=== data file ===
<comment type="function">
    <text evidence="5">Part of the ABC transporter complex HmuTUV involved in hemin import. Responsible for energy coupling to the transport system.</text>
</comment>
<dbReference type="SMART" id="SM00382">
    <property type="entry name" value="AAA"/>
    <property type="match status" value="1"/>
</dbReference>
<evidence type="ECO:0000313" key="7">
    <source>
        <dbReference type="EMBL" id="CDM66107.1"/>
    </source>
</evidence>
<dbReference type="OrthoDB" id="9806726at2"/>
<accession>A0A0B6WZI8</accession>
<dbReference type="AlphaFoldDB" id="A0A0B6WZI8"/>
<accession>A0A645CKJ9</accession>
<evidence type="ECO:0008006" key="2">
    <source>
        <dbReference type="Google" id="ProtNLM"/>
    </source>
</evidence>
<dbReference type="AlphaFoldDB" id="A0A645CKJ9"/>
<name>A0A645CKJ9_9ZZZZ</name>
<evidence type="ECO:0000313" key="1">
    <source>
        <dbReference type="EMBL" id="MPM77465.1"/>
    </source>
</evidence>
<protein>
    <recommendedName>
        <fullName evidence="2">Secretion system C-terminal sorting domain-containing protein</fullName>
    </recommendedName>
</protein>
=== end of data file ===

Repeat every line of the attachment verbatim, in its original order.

<comment type="function">
    <text evidence="5">Part of the ABC transporter complex HmuTUV involved in hemin import. Responsible for energy coupling to the transport system.</text>
</comment>
<dbReference type="SMART" id="SM00382">
    <property type="entry name" value="AAA"/>
    <property type="match status" value="1"/>
</dbReference>
<evidence type="ECO:0000313" key="7">
    <source>
        <dbReference type="EMBL" id="CDM66107.1"/>
    </source>
</evidence>
<dbReference type="OrthoDB" id="9806726at2"/>
<accession>A0A0B6WZI8</accession>
<dbReference type="AlphaFoldDB" id="A0A0B6WZI8"/>
<accession>A0A645CKJ9</accession>
<evidence type="ECO:0008006" key="2">
    <source>
        <dbReference type="Google" id="ProtNLM"/>
    </source>
</evidence>
<dbReference type="AlphaFoldDB" id="A0A645CKJ9"/>
<name>A0A645CKJ9_9ZZZZ</name>
<evidence type="ECO:0000313" key="1">
    <source>
        <dbReference type="EMBL" id="MPM77465.1"/>
    </source>
</evidence>
<protein>
    <recommendedName>
        <fullName evidence="2">Secretion system C-terminal sorting domain-containing protein</fullName>
    </recommendedName>
</protein>